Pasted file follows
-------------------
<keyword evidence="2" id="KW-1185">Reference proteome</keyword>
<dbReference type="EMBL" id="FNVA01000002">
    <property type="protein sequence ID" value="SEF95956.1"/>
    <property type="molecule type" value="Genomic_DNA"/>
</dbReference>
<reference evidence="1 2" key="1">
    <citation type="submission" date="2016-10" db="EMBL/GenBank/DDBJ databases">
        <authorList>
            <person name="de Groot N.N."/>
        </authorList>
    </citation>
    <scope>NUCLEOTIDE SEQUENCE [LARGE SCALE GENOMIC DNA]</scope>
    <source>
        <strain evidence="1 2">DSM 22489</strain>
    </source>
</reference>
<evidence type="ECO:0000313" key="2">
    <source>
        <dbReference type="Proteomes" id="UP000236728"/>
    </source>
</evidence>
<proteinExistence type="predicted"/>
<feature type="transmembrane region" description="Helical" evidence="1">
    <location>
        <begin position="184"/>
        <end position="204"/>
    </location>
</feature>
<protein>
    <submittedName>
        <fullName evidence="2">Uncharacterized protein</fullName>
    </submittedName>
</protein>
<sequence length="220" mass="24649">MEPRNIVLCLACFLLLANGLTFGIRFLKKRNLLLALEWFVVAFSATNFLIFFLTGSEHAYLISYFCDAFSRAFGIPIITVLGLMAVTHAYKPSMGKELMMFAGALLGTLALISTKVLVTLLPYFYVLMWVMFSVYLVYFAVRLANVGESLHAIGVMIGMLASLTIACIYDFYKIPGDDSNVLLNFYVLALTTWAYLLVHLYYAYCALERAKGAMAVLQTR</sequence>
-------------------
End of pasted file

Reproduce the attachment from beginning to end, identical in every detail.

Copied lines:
<keyword evidence="2" id="KW-1185">Reference proteome</keyword>
<dbReference type="EMBL" id="FNVA01000002">
    <property type="protein sequence ID" value="SEF95956.1"/>
    <property type="molecule type" value="Genomic_DNA"/>
</dbReference>
<reference evidence="1 2" key="1">
    <citation type="submission" date="2016-10" db="EMBL/GenBank/DDBJ databases">
        <authorList>
            <person name="de Groot N.N."/>
        </authorList>
    </citation>
    <scope>NUCLEOTIDE SEQUENCE [LARGE SCALE GENOMIC DNA]</scope>
    <source>
        <strain evidence="1 2">DSM 22489</strain>
    </source>
</reference>
<evidence type="ECO:0000313" key="2">
    <source>
        <dbReference type="Proteomes" id="UP000236728"/>
    </source>
</evidence>
<proteinExistence type="predicted"/>
<feature type="transmembrane region" description="Helical" evidence="1">
    <location>
        <begin position="184"/>
        <end position="204"/>
    </location>
</feature>
<protein>
    <submittedName>
        <fullName evidence="2">Uncharacterized protein</fullName>
    </submittedName>
</protein>
<sequence length="220" mass="24649">MEPRNIVLCLACFLLLANGLTFGIRFLKKRNLLLALEWFVVAFSATNFLIFFLTGSEHAYLISYFCDAFSRAFGIPIITVLGLMAVTHAYKPSMGKELMMFAGALLGTLALISTKVLVTLLPYFYVLMWVMFSVYLVYFAVRLANVGESLHAIGVMIGMLASLTIACIYDFYKIPGDDSNVLLNFYVLALTTWAYLLVHLYYAYCALERAKGAMAVLQTR</sequence>